Continued support is needed to move both New Mexico Congressional Senators toward commensurate federal protections for the Wild Ones.

Please join WHOA [Wild Horse Oberservers Association] in thanking Governor Richardson for his continued support of the Wild Ones. Please also join WHOA in thanking Senator Komadina for his four years of persistence in carrying Wild Horse Bills SB655, SJM8, and SM13 all to successful completion this year for the horses.

—PATIENCE O’DOWD AND CINDY KING, CO-FOUNDERS OF WHOA


Editorial:
Out-of-state corporations play shell game with New Mexico taxes

—NEW MEXICO VOICES FOR CHILDREN
Big, multi-state corporations like Wal-Mart use a variety of methods to pay less than their fair share of corporate income taxes to the state of New Mexico, according to a report released today by New Mexico Voices for Children. The report is called “Corporate Shell Games: How Wal-Mart and Others Shield Their Profits from New Mexico Taxes.”

Some multi-state corporations take advantage of a loophole in New Mexico’s tax laws that allows them to manipulate their revenue so the companies appear to make lower profits in New Mexico than they actually do. The state Taxation and Revenue Department (TRD) estimates that the loophole costs New Mexico $80 million annually.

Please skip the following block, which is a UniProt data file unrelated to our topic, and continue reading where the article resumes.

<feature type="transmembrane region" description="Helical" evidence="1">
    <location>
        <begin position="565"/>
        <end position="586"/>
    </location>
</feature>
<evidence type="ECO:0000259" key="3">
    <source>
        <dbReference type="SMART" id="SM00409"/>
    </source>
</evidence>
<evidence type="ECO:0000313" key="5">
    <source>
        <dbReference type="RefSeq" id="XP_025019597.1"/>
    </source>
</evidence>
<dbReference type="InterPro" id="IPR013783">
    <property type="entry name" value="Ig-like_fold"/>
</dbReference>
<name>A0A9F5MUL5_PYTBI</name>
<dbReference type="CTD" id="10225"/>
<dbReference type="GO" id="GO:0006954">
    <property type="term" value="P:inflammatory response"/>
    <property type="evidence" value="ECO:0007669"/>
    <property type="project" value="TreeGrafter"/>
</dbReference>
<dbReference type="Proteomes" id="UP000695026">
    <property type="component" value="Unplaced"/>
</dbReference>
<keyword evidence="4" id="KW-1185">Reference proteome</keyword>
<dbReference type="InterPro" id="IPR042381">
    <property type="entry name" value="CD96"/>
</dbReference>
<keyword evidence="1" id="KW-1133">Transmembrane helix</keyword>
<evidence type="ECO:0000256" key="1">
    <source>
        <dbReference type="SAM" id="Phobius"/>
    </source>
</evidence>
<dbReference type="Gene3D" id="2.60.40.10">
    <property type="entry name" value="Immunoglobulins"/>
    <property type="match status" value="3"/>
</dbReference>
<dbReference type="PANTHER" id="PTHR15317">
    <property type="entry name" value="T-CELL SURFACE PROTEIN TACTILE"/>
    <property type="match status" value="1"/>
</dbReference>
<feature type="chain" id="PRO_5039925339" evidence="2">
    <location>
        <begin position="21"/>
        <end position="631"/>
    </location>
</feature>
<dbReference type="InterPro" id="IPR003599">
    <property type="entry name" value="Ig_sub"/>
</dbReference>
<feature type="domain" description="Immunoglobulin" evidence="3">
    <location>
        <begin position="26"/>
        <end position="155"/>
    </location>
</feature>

Wal-Mart, for example, has used this loophole to play a multi-million dollar shell game, shifting its profits to a subsidiary in Delaware—where it was not subjected to corporate income tax.
After New Mexico’s Taxation and Revenue Department ruled that Wal-Mart owed the state $11.6 million, Wal-Mart devised a new shell game. The retail giant transferred its real estate holdings to a trust and now essentially pays rent to itself—which it then deducts from its tax bill as a ‘business expense,’ even though that money never leaves the company. The state has also taken Kmart to court over taxes—and won.

A change in state law would make it much easier to collect the revenue that’s owed the state. “The solution is simple,” said Rep. Peter Wirth (D-Santa Fe). “Change the law to require ‘combined reporting’ and require multi-state corporations operating in New Mexico to pay corporate tax regardless of how they do their internal bookkeeping,” he added. Rep. Wirth has sponsored so-called ‘combined reporting’ legislation in the last three legislative sessions, but the bills have always died in the House Business and Industry Committee.

Combined reporting is catching on all over the country, as twenty states now have such laws. They require multi-state corporations to ‘combine’ the income from all of their subsidiaries. A formula is then used to determine how much income tax is owed each state.

“States with combined reporting—Arizona, Colorado, and California, for example—have enjoyed strong job growth,” said NM Voices Research Director Gerry Bradley. “Combined reporting levels the playing field for corporations doing business only in New Mexico.”